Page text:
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Absolute Friends - John Le Carre

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Author: John Le Carre / Genre: Crime / Thriller

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      22.08.2007 18:09
      Very helpful



      One of the masters of spy fiction

      “Absolutely,” says Ted Mundy, often, using that typically middle-class phrase of the mid 20th century. But only a part of his background – he was educated at an English public school – conforms to this stereotype. The rest of him has been formed by a wide variety of environments and influences which combine to make him a perfect spy.

      Readers of John Le Carré will recognise that last phrase, the title of one of his previous novels. When the Berlin Wall fell and the Cold War was declared over, many book reviewers lamented that this also spelled the end of the spy story. Not so. It is alive, well and thriving in the master’s hands; partly because Le Carré has always written novels which happen to be about spies, rather than spy stories, and partly because, well, there are always new enemies against whom the dark arts of espionage can be deployed.

      So if the fall of the Berlin Wall marked the end of Smiley versus Karla-type confrontations it also heralded Le Carré’s focus on the characterisation of individual agents. He presents us with a guy – and they are always guys – who, for various reasons, finds himself working as a spy, and builds up a portrait of the background, personality and motivation which led him into this strangest and loneliest of vocations. So we had Magnus Pym in A Perfect Spy, Harry Pendel in The Tailor of Panama, Oliver Single in Single & Single and now Ted Mundy.

      For this kind of approach to succeed you need to get your character under the reader’s skin. They have to empathise with, and like him. This is where Le Carré was so brilliantly successful, in my opinion, in A Perfect Spy and this one too; less so in other similar novels. The reader, this reader anyway, likes Ted Mundy as soon as he is introduced, working as a tour guide at the Linderhof, one of Mad King Ludwig’s Bavarian castles.

      Mundy at this point is in his 50s, his life of spying come to an end with the Berlin Wall. The novel is then a long flashback taking in his childhood in India just at and after Partition, his schooling in England, Oxford drop-out, Berlin student radical various professions as teacher, British Council representative, language school proprietor. At each stage of his formative years he meets a particular individual who exerts an abiding influence on him, and each of these mouldings produces the multi-faceted personality that is Ted Mundy, spy. He acknowledges this when he divides himself into different “selves” to cope with his double life: Mundy 1, Mundy 2 and Mundy 3.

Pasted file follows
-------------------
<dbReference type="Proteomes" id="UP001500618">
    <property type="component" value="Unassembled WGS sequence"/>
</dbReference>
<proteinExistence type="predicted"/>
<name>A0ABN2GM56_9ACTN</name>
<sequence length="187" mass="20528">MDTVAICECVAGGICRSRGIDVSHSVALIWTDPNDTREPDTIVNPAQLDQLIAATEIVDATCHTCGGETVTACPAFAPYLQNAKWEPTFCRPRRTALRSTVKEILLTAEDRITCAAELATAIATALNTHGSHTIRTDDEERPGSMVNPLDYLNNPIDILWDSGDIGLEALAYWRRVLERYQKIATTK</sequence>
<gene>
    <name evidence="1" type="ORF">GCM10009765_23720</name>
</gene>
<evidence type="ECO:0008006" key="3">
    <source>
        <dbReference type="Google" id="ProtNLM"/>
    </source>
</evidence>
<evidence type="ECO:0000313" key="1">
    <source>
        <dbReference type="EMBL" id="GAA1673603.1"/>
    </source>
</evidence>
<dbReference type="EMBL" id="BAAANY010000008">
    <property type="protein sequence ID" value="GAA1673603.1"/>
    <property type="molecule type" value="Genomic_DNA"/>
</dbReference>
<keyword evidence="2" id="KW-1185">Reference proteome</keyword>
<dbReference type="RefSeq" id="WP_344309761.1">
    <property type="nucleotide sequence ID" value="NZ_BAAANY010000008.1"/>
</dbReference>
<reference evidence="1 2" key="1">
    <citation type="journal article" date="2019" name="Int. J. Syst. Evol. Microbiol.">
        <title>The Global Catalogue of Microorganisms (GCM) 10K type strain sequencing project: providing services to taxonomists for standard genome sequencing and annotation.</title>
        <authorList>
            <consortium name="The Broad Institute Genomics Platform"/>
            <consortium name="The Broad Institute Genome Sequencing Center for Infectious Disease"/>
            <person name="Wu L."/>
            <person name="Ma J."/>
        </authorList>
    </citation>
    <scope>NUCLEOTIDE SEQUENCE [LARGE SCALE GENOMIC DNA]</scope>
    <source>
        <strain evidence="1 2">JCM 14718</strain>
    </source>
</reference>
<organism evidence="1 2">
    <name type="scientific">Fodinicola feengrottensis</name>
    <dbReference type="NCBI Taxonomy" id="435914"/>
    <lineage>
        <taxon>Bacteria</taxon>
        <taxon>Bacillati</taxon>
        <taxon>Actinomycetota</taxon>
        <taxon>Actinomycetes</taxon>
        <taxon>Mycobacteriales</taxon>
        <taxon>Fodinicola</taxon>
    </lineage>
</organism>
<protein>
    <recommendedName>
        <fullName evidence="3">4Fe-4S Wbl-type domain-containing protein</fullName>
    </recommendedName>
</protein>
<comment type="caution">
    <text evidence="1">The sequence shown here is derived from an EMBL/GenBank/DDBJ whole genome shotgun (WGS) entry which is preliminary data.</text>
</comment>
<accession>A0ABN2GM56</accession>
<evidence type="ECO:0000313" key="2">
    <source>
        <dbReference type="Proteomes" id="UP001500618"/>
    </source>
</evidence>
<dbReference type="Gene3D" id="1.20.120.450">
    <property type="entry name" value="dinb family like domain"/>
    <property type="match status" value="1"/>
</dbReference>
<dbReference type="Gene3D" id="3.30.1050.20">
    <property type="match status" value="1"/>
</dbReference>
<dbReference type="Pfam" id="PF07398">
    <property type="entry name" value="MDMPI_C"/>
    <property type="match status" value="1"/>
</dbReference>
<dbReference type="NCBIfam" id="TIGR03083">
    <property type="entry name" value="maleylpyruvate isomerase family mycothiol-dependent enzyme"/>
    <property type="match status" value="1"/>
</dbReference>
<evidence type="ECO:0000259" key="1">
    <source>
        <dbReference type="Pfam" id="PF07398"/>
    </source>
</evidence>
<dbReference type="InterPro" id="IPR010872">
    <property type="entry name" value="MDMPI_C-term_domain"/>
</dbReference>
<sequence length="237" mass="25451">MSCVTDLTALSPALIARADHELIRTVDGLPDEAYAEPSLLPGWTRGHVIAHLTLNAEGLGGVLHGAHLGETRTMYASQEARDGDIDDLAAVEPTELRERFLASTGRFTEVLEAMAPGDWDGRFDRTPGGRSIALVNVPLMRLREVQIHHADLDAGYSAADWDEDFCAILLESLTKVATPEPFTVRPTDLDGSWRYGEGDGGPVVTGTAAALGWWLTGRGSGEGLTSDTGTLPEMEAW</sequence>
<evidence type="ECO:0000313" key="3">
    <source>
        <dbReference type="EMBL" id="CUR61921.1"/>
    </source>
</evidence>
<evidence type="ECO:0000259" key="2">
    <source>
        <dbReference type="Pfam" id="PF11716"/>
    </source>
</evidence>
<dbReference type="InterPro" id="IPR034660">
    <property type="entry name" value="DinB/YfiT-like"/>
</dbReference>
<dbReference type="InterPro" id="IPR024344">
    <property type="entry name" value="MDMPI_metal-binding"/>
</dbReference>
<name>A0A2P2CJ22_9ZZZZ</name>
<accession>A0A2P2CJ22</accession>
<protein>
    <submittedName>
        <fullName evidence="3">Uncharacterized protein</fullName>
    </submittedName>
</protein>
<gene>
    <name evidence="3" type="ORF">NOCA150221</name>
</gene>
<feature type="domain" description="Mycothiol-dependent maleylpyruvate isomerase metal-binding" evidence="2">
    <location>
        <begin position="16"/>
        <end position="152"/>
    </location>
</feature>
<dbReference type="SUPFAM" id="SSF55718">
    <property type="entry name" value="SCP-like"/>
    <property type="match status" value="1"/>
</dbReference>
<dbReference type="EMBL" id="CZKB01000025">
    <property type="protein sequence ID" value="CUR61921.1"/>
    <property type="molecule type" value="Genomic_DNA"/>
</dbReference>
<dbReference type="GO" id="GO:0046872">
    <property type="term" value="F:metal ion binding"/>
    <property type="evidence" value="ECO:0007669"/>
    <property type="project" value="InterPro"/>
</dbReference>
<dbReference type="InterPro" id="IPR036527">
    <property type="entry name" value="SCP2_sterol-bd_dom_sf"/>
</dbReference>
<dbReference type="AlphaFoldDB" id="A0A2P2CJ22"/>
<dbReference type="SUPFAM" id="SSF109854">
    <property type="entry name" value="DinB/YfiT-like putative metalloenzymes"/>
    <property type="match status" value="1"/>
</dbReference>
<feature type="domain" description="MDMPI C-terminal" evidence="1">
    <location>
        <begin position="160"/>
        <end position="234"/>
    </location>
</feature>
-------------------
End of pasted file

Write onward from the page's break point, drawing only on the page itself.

But it is Sasha who is the influence par excellence. What are we to make of him? Is he Mundy 4, our own fate we all carry within us? It is on the face of it a strange friendship, for they are complete opposites. Mundy tall, gangly but athletic, a second-row rugby forward and demon fast bowler; Sasha dwarfish, deformed, learning to ride a bike one of the highlights of his life. Mundy’s past rooted in colonial upheaval, Sasha’s in the division of Germany. They first meet in a squat in Berlin where Sasha holds the community together by force of personality. If everything in Mundy’s life so far was moulding him to the possibility of his eventual vocation, this was the catalyst which defined the course of the rest of his life.

      The narrative thread finally gets us back to the point where we started, at the Linderhof. The dénouement proceeds to unroll in Heidelberg, and it is a very different game from that which Mundy has been used to. Where before there was some certainty, now nothing is what it seems. To borrow another of Le Carré’s titles, it has become a looking-glass war. Or, as Sheriff J W Pepper said in Live and Let Die, observing the havoc created in his fiefdom by James Bond during a typical car/boat chase, “Secret agent? On whose side?” How appropriate, too, that the finale takes place in a city so redolent of enlightenment and learning, within a mile of the Philosophers’ Path, and in a country much of whose literature examines the theme of “Sein und Schein”, illusion and reality.

      The whole is written in Le Carré’s discursive style. He doesn’t do terse. Nor does he dwell a great deal on the trappings of spycraft although he is well versed in the subject and we can be sure the passing references are spot on. Those looking for action episodes, narrow escapes and cunning plans won’t find them here. Instead we get long speeches, beginning with almost the entire spiel delivered by Ted to his “English spokens” on his Linderhof tour and moving on to socialist dialectic in the Berlin commune. Descriptions of formative events, states of mind and interrogations are also long and considered. Not a word is, however, wasted. The author is the controller, to use a spycraft term, shaping events to make the whole seem as planned and inevitable to us as it seemed haphazard and coincidental to Mundy. He combines superb story-telling with breadth of language, multiple layers of meaning, and some vicious, clear-sighted swipes at current world power-play.

      Nothing is absolute in Ted Mundy’s world, but I can absolutely guarantee you will find this a riveting read.

      382 pages. Cover price £7.99, Amazon price £5.59.


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